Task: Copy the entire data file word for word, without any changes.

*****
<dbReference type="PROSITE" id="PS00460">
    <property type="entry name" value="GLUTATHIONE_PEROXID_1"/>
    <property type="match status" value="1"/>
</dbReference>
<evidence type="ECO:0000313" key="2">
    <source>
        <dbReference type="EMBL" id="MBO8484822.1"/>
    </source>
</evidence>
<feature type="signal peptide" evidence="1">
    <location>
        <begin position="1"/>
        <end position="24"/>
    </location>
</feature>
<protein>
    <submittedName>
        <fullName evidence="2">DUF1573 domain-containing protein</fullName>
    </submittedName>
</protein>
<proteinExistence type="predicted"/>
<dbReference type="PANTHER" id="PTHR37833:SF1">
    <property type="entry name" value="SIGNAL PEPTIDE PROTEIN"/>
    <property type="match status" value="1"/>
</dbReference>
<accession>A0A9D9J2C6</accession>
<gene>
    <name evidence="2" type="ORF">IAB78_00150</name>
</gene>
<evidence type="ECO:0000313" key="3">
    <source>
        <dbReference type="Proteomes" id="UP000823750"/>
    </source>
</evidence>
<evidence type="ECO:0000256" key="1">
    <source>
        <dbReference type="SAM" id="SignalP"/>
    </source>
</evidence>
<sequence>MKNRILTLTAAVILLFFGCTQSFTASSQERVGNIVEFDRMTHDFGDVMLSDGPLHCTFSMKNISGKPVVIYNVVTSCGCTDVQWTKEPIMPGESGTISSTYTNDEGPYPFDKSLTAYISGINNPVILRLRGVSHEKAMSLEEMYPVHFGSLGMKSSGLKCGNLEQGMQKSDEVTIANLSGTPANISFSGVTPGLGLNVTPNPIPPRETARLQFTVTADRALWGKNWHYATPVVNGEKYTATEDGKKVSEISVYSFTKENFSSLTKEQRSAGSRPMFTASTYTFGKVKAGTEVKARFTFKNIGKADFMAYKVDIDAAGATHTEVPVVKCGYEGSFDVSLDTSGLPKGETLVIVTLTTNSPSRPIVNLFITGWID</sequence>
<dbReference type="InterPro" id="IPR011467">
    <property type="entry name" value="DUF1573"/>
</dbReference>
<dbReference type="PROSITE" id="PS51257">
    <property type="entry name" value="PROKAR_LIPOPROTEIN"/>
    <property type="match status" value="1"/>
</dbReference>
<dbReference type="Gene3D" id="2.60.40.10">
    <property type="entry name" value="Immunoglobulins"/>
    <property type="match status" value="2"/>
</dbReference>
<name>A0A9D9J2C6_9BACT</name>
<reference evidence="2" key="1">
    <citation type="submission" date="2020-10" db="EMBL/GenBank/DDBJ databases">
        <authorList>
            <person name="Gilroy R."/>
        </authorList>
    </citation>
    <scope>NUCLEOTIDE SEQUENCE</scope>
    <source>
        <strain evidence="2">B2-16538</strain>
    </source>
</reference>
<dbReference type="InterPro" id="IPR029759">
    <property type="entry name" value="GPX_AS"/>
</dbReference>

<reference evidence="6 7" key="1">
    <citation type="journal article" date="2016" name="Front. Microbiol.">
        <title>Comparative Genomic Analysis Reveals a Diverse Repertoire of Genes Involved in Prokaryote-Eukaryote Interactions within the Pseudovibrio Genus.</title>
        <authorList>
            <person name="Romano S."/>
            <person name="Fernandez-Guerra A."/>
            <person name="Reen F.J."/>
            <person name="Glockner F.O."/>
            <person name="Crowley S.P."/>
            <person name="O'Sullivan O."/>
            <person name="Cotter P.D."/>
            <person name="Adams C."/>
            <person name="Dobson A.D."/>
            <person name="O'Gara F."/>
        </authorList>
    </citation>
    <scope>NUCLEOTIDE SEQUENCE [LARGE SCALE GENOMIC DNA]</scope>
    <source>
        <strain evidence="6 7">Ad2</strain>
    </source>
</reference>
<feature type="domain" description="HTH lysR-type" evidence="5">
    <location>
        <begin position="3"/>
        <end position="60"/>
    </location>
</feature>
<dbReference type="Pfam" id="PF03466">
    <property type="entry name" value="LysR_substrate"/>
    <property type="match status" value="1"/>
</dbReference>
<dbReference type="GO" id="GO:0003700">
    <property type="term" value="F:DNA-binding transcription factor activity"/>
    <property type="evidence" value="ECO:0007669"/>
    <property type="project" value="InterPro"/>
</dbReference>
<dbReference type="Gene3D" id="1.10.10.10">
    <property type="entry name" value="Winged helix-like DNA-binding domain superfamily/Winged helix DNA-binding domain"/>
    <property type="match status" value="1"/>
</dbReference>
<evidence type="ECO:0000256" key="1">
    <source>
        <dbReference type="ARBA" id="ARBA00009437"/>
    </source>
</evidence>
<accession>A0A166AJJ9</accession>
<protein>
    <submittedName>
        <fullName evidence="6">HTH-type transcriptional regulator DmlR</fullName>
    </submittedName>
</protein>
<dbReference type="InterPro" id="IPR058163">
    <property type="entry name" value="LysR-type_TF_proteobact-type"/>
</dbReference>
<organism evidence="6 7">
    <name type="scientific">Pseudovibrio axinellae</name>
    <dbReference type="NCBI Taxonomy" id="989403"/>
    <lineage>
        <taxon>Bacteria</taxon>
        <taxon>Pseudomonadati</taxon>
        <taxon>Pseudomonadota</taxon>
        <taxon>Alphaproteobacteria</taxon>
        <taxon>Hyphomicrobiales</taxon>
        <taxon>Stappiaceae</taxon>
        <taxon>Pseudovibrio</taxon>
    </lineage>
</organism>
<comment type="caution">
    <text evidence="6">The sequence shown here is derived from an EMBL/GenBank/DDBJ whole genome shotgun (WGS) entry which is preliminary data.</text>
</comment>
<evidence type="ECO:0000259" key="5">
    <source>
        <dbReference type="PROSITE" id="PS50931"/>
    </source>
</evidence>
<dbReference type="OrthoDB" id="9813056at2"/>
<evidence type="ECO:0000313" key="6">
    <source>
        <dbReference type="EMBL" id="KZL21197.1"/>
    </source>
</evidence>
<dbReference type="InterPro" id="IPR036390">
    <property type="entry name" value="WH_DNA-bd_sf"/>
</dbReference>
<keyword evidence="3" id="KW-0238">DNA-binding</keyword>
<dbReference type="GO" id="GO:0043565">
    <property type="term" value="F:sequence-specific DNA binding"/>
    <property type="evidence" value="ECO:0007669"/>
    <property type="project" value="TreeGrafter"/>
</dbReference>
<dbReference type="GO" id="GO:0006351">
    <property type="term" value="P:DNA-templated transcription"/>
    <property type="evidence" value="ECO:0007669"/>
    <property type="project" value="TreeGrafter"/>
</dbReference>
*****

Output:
<dbReference type="PROSITE" id="PS00460">
    <property type="entry name" value="GLUTATHIONE_PEROXID_1"/>
    <property type="match status" value="1"/>
</dbReference>
<evidence type="ECO:0000313" key="2">
    <source>
        <dbReference type="EMBL" id="MBO8484822.1"/>
    </source>
</evidence>
<feature type="signal peptide" evidence="1">
    <location>
        <begin position="1"/>
        <end position="24"/>
    </location>
</feature>
<protein>
    <submittedName>
        <fullName evidence="2">DUF1573 domain-containing protein</fullName>
    </submittedName>
</protein>
<proteinExistence type="predicted"/>
<dbReference type="PANTHER" id="PTHR37833:SF1">
    <property type="entry name" value="SIGNAL PEPTIDE PROTEIN"/>
    <property type="match status" value="1"/>
</dbReference>
<accession>A0A9D9J2C6</accession>
<gene>
    <name evidence="2" type="ORF">IAB78_00150</name>
</gene>
<evidence type="ECO:0000313" key="3">
    <source>
        <dbReference type="Proteomes" id="UP000823750"/>
    </source>
</evidence>
<evidence type="ECO:0000256" key="1">
    <source>
        <dbReference type="SAM" id="SignalP"/>
    </source>
</evidence>
<sequence>MKNRILTLTAAVILLFFGCTQSFTASSQERVGNIVEFDRMTHDFGDVMLSDGPLHCTFSMKNISGKPVVIYNVVTSCGCTDVQWTKEPIMPGESGTISSTYTNDEGPYPFDKSLTAYISGINNPVILRLRGVSHEKAMSLEEMYPVHFGSLGMKSSGLKCGNLEQGMQKSDEVTIANLSGTPANISFSGVTPGLGLNVTPNPIPPRETARLQFTVTADRALWGKNWHYATPVVNGEKYTATEDGKKVSEISVYSFTKENFSSLTKEQRSAGSRPMFTASTYTFGKVKAGTEVKARFTFKNIGKADFMAYKVDIDAAGATHTEVPVVKCGYEGSFDVSLDTSGLPKGETLVIVTLTTNSPSRPIVNLFITGWID</sequence>
<dbReference type="InterPro" id="IPR011467">
    <property type="entry name" value="DUF1573"/>
</dbReference>
<dbReference type="PROSITE" id="PS51257">
    <property type="entry name" value="PROKAR_LIPOPROTEIN"/>
    <property type="match status" value="1"/>
</dbReference>
<dbReference type="Gene3D" id="2.60.40.10">
    <property type="entry name" value="Immunoglobulins"/>
    <property type="match status" value="2"/>
</dbReference>
<name>A0A9D9J2C6_9BACT</name>
<reference evidence="2" key="1">
    <citation type="submission" date="2020-10" db="EMBL/GenBank/DDBJ databases">
        <authorList>
            <person name="Gilroy R."/>
        </authorList>
    </citation>
    <scope>NUCLEOTIDE SEQUENCE</scope>
    <source>
        <strain evidence="2">B2-16538</strain>
    </source>
</reference>
<dbReference type="InterPro" id="IPR029759">
    <property type="entry name" value="GPX_AS"/>
</dbReference>

<reference evidence="6 7" key="1">
    <citation type="journal article" date="2016" name="Front. Microbiol.">
        <title>Comparative Genomic Analysis Reveals a Diverse Repertoire of Genes Involved in Prokaryote-Eukaryote Interactions within the Pseudovibrio Genus.</title>
        <authorList>
            <person name="Romano S."/>
            <person name="Fernandez-Guerra A."/>
            <person name="Reen F.J."/>
            <person name="Glockner F.O."/>
            <person name="Crowley S.P."/>
            <person name="O'Sullivan O."/>
            <person name="Cotter P.D."/>
            <person name="Adams C."/>
            <person name="Dobson A.D."/>
            <person name="O'Gara F."/>
        </authorList>
    </citation>
    <scope>NUCLEOTIDE SEQUENCE [LARGE SCALE GENOMIC DNA]</scope>
    <source>
        <strain evidence="6 7">Ad2</strain>
    </source>
</reference>
<feature type="domain" description="HTH lysR-type" evidence="5">
    <location>
        <begin position="3"/>
        <end position="60"/>
    </location>
</feature>
<dbReference type="Pfam" id="PF03466">
    <property type="entry name" value="LysR_substrate"/>
    <property type="match status" value="1"/>
</dbReference>
<dbReference type="GO" id="GO:0003700">
    <property type="term" value="F:DNA-binding transcription factor activity"/>
    <property type="evidence" value="ECO:0007669"/>
    <property type="project" value="InterPro"/>
</dbReference>
<dbReference type="Gene3D" id="1.10.10.10">
    <property type="entry name" value="Winged helix-like DNA-binding domain superfamily/Winged helix DNA-binding domain"/>
    <property type="match status" value="1"/>
</dbReference>
<evidence type="ECO:0000256" key="1">
    <source>
        <dbReference type="ARBA" id="ARBA00009437"/>
    </source>
</evidence>
<accession>A0A166AJJ9</accession>
<protein>
    <submittedName>
        <fullName evidence="6">HTH-type transcriptional regulator DmlR</fullName>
    </submittedName>
</protein>
<dbReference type="InterPro" id="IPR058163">
    <property type="entry name" value="LysR-type_TF_proteobact-type"/>
</dbReference>
<organism evidence="6 7">
    <name type="scientific">Pseudovibrio axinellae</name>
    <dbReference type="NCBI Taxonomy" id="989403"/>
    <lineage>
        <taxon>Bacteria</taxon>
        <taxon>Pseudomonadati</taxon>
        <taxon>Pseudomonadota</taxon>
        <taxon>Alphaproteobacteria</taxon>
        <taxon>Hyphomicrobiales</taxon>
        <taxon>Stappiaceae</taxon>
        <taxon>Pseudovibrio</taxon>
    </lineage>
</organism>
<comment type="caution">
    <text evidence="6">The sequence shown here is derived from an EMBL/GenBank/DDBJ whole genome shotgun (WGS) entry which is preliminary data.</text>
</comment>
<evidence type="ECO:0000259" key="5">
    <source>
        <dbReference type="PROSITE" id="PS50931"/>
    </source>
</evidence>
<dbReference type="OrthoDB" id="9813056at2"/>
<evidence type="ECO:0000313" key="6">
    <source>
        <dbReference type="EMBL" id="KZL21197.1"/>
    </source>
</evidence>
<dbReference type="InterPro" id="IPR036390">
    <property type="entry name" value="WH_DNA-bd_sf"/>
</dbReference>
<keyword evidence="3" id="KW-0238">DNA-binding</keyword>
<dbReference type="GO" id="GO:0043565">
    <property type="term" value="F:sequence-specific DNA binding"/>
    <property type="evidence" value="ECO:0007669"/>
    <property type="project" value="TreeGrafter"/>
</dbReference>
<dbReference type="GO" id="GO:0006351">
    <property type="term" value="P:DNA-templated transcription"/>
    <property type="evidence" value="ECO:0007669"/>
    <property type="project" value="TreeGrafter"/>
</dbReference>